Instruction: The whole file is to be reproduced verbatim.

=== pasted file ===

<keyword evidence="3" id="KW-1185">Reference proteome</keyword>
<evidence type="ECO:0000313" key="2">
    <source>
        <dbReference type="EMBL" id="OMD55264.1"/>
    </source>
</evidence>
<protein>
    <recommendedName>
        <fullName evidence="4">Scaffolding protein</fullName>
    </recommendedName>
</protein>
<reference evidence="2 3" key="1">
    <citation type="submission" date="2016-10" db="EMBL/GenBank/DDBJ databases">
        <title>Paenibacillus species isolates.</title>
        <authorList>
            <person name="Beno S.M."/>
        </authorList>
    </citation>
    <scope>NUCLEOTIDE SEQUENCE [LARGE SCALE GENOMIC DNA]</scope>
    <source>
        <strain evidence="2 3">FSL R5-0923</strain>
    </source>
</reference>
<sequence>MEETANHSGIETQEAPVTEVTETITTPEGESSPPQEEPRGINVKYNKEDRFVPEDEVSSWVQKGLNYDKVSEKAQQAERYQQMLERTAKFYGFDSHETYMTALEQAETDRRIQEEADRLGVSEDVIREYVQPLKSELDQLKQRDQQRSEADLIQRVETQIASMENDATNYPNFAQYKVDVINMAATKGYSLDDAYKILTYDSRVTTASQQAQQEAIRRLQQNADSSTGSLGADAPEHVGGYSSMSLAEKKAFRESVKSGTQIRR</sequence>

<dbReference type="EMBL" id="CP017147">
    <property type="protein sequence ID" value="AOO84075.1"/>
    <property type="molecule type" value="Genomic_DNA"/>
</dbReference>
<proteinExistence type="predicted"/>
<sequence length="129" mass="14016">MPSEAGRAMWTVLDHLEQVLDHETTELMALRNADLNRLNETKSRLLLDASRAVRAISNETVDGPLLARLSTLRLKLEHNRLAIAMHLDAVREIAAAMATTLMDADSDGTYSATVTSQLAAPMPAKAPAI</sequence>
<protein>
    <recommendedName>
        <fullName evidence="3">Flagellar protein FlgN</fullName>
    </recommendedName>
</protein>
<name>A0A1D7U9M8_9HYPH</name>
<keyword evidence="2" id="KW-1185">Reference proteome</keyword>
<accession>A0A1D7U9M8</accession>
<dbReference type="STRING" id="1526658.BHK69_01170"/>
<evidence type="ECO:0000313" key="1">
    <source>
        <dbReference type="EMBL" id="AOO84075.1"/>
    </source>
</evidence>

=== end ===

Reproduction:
<keyword evidence="3" id="KW-1185">Reference proteome</keyword>
<evidence type="ECO:0000313" key="2">
    <source>
        <dbReference type="EMBL" id="OMD55264.1"/>
    </source>
</evidence>
<protein>
    <recommendedName>
        <fullName evidence="4">Scaffolding protein</fullName>
    </recommendedName>
</protein>
<reference evidence="2 3" key="1">
    <citation type="submission" date="2016-10" db="EMBL/GenBank/DDBJ databases">
        <title>Paenibacillus species isolates.</title>
        <authorList>
            <person name="Beno S.M."/>
        </authorList>
    </citation>
    <scope>NUCLEOTIDE SEQUENCE [LARGE SCALE GENOMIC DNA]</scope>
    <source>
        <strain evidence="2 3">FSL R5-0923</strain>
    </source>
</reference>
<sequence>MEETANHSGIETQEAPVTEVTETITTPEGESSPPQEEPRGINVKYNKEDRFVPEDEVSSWVQKGLNYDKVSEKAQQAERYQQMLERTAKFYGFDSHETYMTALEQAETDRRIQEEADRLGVSEDVIREYVQPLKSELDQLKQRDQQRSEADLIQRVETQIASMENDATNYPNFAQYKVDVINMAATKGYSLDDAYKILTYDSRVTTASQQAQQEAIRRLQQNADSSTGSLGADAPEHVGGYSSMSLAEKKAFRESVKSGTQIRR</sequence>

<dbReference type="EMBL" id="CP017147">
    <property type="protein sequence ID" value="AOO84075.1"/>
    <property type="molecule type" value="Genomic_DNA"/>
</dbReference>
<proteinExistence type="predicted"/>
<sequence length="129" mass="14016">MPSEAGRAMWTVLDHLEQVLDHETTELMALRNADLNRLNETKSRLLLDASRAVRAISNETVDGPLLARLSTLRLKLEHNRLAIAMHLDAVREIAAAMATTLMDADSDGTYSATVTSQLAAPMPAKAPAI</sequence>
<protein>
    <recommendedName>
        <fullName evidence="3">Flagellar protein FlgN</fullName>
    </recommendedName>
</protein>
<name>A0A1D7U9M8_9HYPH</name>
<keyword evidence="2" id="KW-1185">Reference proteome</keyword>
<accession>A0A1D7U9M8</accession>
<dbReference type="STRING" id="1526658.BHK69_01170"/>
<evidence type="ECO:0000313" key="1">
    <source>
        <dbReference type="EMBL" id="AOO84075.1"/>
    </source>
</evidence>